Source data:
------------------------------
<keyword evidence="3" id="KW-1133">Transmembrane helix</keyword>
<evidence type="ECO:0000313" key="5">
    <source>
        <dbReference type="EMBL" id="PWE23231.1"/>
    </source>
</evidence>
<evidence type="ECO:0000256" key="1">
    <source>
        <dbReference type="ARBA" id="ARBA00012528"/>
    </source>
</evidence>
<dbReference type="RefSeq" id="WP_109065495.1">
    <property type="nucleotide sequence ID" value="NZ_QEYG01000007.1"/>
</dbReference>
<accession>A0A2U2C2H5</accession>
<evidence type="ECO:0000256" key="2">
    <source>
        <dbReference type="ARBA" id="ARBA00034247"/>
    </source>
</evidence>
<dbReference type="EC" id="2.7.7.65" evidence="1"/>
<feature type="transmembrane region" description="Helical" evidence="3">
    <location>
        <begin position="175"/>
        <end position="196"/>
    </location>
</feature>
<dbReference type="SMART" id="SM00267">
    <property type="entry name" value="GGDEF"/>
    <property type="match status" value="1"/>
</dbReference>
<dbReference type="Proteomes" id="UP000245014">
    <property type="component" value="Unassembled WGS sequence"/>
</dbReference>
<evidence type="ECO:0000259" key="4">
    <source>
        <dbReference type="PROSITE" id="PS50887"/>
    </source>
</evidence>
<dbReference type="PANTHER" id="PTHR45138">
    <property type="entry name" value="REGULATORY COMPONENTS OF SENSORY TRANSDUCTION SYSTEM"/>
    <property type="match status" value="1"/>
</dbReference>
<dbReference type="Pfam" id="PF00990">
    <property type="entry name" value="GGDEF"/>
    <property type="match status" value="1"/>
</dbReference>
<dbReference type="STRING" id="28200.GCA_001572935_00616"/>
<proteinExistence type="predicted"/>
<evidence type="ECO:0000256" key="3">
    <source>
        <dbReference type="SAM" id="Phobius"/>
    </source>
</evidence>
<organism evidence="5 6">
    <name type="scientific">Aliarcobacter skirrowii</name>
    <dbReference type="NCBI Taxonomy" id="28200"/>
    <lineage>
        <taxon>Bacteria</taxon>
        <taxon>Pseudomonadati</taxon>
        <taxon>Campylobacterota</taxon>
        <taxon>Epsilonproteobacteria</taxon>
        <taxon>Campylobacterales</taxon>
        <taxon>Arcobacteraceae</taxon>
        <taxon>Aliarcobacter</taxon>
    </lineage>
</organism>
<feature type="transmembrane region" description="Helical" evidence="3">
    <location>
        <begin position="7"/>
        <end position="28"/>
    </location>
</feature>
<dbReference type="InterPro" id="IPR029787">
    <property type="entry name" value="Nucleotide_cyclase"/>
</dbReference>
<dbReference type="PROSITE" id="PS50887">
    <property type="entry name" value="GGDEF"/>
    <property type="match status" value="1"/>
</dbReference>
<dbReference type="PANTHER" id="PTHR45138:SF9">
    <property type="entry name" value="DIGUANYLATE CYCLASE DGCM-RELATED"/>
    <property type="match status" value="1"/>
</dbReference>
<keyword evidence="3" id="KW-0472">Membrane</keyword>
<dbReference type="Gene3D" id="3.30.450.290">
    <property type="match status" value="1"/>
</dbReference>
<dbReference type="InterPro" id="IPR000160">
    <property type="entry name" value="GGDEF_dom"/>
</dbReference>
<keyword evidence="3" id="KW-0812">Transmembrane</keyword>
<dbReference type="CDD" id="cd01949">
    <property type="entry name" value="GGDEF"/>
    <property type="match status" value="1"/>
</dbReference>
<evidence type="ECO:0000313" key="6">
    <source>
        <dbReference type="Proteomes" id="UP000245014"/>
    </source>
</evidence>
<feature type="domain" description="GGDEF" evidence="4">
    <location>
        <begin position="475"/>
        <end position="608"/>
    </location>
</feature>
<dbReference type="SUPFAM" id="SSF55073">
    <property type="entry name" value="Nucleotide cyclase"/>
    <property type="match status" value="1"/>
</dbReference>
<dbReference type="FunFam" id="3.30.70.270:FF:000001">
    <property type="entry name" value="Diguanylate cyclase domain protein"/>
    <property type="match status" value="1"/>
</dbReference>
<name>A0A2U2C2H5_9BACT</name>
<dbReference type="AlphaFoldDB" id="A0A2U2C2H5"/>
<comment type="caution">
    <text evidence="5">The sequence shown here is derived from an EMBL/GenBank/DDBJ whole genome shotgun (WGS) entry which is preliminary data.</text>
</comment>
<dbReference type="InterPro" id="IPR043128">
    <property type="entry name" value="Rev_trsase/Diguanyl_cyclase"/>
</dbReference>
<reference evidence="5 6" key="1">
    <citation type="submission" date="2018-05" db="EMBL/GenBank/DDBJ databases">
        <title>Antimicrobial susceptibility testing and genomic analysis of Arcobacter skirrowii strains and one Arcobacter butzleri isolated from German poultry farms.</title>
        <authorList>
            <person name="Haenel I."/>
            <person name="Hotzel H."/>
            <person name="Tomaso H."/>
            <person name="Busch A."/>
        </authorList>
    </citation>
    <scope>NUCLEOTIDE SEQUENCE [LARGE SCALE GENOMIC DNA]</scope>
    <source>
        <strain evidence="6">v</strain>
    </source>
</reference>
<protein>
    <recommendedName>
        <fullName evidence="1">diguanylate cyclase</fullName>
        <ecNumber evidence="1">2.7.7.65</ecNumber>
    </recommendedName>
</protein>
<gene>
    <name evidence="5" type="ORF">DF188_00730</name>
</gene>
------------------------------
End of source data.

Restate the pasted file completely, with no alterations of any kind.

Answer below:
<keyword evidence="3" id="KW-1133">Transmembrane helix</keyword>
<evidence type="ECO:0000313" key="5">
    <source>
        <dbReference type="EMBL" id="PWE23231.1"/>
    </source>
</evidence>
<evidence type="ECO:0000256" key="1">
    <source>
        <dbReference type="ARBA" id="ARBA00012528"/>
    </source>
</evidence>
<dbReference type="RefSeq" id="WP_109065495.1">
    <property type="nucleotide sequence ID" value="NZ_QEYG01000007.1"/>
</dbReference>
<accession>A0A2U2C2H5</accession>
<evidence type="ECO:0000256" key="2">
    <source>
        <dbReference type="ARBA" id="ARBA00034247"/>
    </source>
</evidence>
<dbReference type="EC" id="2.7.7.65" evidence="1"/>
<feature type="transmembrane region" description="Helical" evidence="3">
    <location>
        <begin position="175"/>
        <end position="196"/>
    </location>
</feature>
<dbReference type="SMART" id="SM00267">
    <property type="entry name" value="GGDEF"/>
    <property type="match status" value="1"/>
</dbReference>
<dbReference type="Proteomes" id="UP000245014">
    <property type="component" value="Unassembled WGS sequence"/>
</dbReference>
<evidence type="ECO:0000259" key="4">
    <source>
        <dbReference type="PROSITE" id="PS50887"/>
    </source>
</evidence>
<dbReference type="PANTHER" id="PTHR45138">
    <property type="entry name" value="REGULATORY COMPONENTS OF SENSORY TRANSDUCTION SYSTEM"/>
    <property type="match status" value="1"/>
</dbReference>
<dbReference type="Pfam" id="PF00990">
    <property type="entry name" value="GGDEF"/>
    <property type="match status" value="1"/>
</dbReference>
<dbReference type="STRING" id="28200.GCA_001572935_00616"/>
<proteinExistence type="predicted"/>
<evidence type="ECO:0000256" key="3">
    <source>
        <dbReference type="SAM" id="Phobius"/>
    </source>
</evidence>
<organism evidence="5 6">
    <name type="scientific">Aliarcobacter skirrowii</name>
    <dbReference type="NCBI Taxonomy" id="28200"/>
    <lineage>
        <taxon>Bacteria</taxon>
        <taxon>Pseudomonadati</taxon>
        <taxon>Campylobacterota</taxon>
        <taxon>Epsilonproteobacteria</taxon>
        <taxon>Campylobacterales</taxon>
        <taxon>Arcobacteraceae</taxon>
        <taxon>Aliarcobacter</taxon>
    </lineage>
</organism>
<feature type="transmembrane region" description="Helical" evidence="3">
    <location>
        <begin position="7"/>
        <end position="28"/>
    </location>
</feature>
<dbReference type="InterPro" id="IPR029787">
    <property type="entry name" value="Nucleotide_cyclase"/>
</dbReference>
<dbReference type="PROSITE" id="PS50887">
    <property type="entry name" value="GGDEF"/>
    <property type="match status" value="1"/>
</dbReference>
<dbReference type="PANTHER" id="PTHR45138:SF9">
    <property type="entry name" value="DIGUANYLATE CYCLASE DGCM-RELATED"/>
    <property type="match status" value="1"/>
</dbReference>
<keyword evidence="3" id="KW-0472">Membrane</keyword>
<dbReference type="Gene3D" id="3.30.450.290">
    <property type="match status" value="1"/>
</dbReference>
<dbReference type="InterPro" id="IPR000160">
    <property type="entry name" value="GGDEF_dom"/>
</dbReference>
<keyword evidence="3" id="KW-0812">Transmembrane</keyword>
<dbReference type="CDD" id="cd01949">
    <property type="entry name" value="GGDEF"/>
    <property type="match status" value="1"/>
</dbReference>
<evidence type="ECO:0000313" key="6">
    <source>
        <dbReference type="Proteomes" id="UP000245014"/>
    </source>
</evidence>
<feature type="domain" description="GGDEF" evidence="4">
    <location>
        <begin position="475"/>
        <end position="608"/>
    </location>
</feature>
<dbReference type="SUPFAM" id="SSF55073">
    <property type="entry name" value="Nucleotide cyclase"/>
    <property type="match status" value="1"/>
</dbReference>
<dbReference type="FunFam" id="3.30.70.270:FF:000001">
    <property type="entry name" value="Diguanylate cyclase domain protein"/>
    <property type="match status" value="1"/>
</dbReference>
<name>A0A2U2C2H5_9BACT</name>
<dbReference type="AlphaFoldDB" id="A0A2U2C2H5"/>
<comment type="caution">
    <text evidence="5">The sequence shown here is derived from an EMBL/GenBank/DDBJ whole genome shotgun (WGS) entry which is preliminary data.</text>
</comment>
<dbReference type="InterPro" id="IPR043128">
    <property type="entry name" value="Rev_trsase/Diguanyl_cyclase"/>
</dbReference>
<reference evidence="5 6" key="1">
    <citation type="submission" date="2018-05" db="EMBL/GenBank/DDBJ databases">
        <title>Antimicrobial susceptibility testing and genomic analysis of Arcobacter skirrowii strains and one Arcobacter butzleri isolated from German poultry farms.</title>
        <authorList>
            <person name="Haenel I."/>
            <person name="Hotzel H."/>
            <person name="Tomaso H."/>
            <person name="Busch A."/>
        </authorList>
    </citation>
    <scope>NUCLEOTIDE SEQUENCE [LARGE SCALE GENOMIC DNA]</scope>
    <source>
        <strain evidence="6">v</strain>
    </source>
</reference>
<protein>
    <recommendedName>
        <fullName evidence="1">diguanylate cyclase</fullName>
        <ecNumber evidence="1">2.7.7.65</ecNumber>
    </recommendedName>
</protein>
<gene>
    <name evidence="5" type="ORF">DF188_00730</name>
</gene>